When South Sudan became an independent nation more than seven years ago, there were high hopes for the oil-rich state, but the country collapsed into a civil war shortly thereafter.
A new peace deal signed in September should be bringing hope to the millions – more than a quarter of the population – that have been displaced.
But the complex deal appears unknown to many refugees and those that have heard of it are sceptical. After all, the war that has killed hundreds of thousands continued after an earlier peace deal in 2015 collapsed after less than a year.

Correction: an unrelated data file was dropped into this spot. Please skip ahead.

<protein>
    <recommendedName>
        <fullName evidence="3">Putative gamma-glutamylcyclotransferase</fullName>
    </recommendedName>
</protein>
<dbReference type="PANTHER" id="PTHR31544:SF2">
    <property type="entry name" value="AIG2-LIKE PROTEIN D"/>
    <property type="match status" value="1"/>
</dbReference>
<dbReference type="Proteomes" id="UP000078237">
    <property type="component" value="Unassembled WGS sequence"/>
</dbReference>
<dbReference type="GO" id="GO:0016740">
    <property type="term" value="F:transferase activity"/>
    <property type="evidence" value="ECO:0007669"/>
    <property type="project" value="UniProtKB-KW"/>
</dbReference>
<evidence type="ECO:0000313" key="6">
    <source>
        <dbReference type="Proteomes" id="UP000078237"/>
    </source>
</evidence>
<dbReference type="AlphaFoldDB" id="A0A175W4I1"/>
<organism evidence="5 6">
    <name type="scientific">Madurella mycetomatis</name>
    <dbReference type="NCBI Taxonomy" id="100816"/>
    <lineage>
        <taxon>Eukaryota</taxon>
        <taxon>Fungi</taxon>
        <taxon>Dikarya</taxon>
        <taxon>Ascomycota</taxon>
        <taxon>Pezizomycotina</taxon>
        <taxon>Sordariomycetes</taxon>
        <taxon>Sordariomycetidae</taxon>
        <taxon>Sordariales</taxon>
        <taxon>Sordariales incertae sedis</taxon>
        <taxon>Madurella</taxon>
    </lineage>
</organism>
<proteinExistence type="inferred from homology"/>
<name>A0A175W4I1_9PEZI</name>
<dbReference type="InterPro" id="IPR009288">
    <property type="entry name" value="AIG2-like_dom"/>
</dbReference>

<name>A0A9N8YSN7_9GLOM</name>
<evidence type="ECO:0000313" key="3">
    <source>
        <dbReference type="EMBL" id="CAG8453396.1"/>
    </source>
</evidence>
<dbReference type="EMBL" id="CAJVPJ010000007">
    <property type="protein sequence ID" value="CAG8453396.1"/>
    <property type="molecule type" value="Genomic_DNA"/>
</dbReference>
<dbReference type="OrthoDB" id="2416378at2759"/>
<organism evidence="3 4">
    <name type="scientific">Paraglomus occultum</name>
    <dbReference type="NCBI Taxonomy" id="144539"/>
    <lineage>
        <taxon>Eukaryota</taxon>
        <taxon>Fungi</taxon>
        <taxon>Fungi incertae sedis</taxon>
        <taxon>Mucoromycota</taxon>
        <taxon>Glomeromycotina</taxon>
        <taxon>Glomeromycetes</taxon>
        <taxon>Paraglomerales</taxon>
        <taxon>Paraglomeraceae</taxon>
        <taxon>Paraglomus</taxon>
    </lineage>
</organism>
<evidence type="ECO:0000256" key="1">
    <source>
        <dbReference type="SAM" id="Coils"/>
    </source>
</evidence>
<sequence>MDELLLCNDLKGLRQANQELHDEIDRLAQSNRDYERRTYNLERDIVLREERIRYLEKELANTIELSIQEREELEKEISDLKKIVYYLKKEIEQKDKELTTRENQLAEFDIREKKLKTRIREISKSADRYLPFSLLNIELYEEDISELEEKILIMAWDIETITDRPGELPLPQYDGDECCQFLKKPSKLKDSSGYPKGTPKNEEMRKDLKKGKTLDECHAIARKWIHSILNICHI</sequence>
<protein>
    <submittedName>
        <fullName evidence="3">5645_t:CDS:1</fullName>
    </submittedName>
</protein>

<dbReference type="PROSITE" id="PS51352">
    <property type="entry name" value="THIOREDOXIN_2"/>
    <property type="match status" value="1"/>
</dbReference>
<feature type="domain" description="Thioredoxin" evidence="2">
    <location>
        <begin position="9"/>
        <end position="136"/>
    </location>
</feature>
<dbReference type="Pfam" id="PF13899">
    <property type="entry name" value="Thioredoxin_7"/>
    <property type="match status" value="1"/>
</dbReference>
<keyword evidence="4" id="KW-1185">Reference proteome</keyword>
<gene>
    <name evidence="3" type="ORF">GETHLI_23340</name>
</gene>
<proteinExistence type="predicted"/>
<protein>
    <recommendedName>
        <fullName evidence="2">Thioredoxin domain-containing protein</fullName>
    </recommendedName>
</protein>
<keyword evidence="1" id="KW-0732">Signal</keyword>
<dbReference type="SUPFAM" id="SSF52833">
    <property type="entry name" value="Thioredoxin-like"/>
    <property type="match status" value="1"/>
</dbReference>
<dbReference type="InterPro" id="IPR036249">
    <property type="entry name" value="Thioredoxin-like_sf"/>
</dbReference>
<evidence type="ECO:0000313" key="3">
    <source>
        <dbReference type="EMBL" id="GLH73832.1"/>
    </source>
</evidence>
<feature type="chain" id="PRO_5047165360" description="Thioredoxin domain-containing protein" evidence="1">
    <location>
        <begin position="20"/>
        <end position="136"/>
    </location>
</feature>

For the displaced, the deal on paper matters less than an end to the violence.
Al Jazeera’s Hiba Morgan reports from neighbouring Sudan.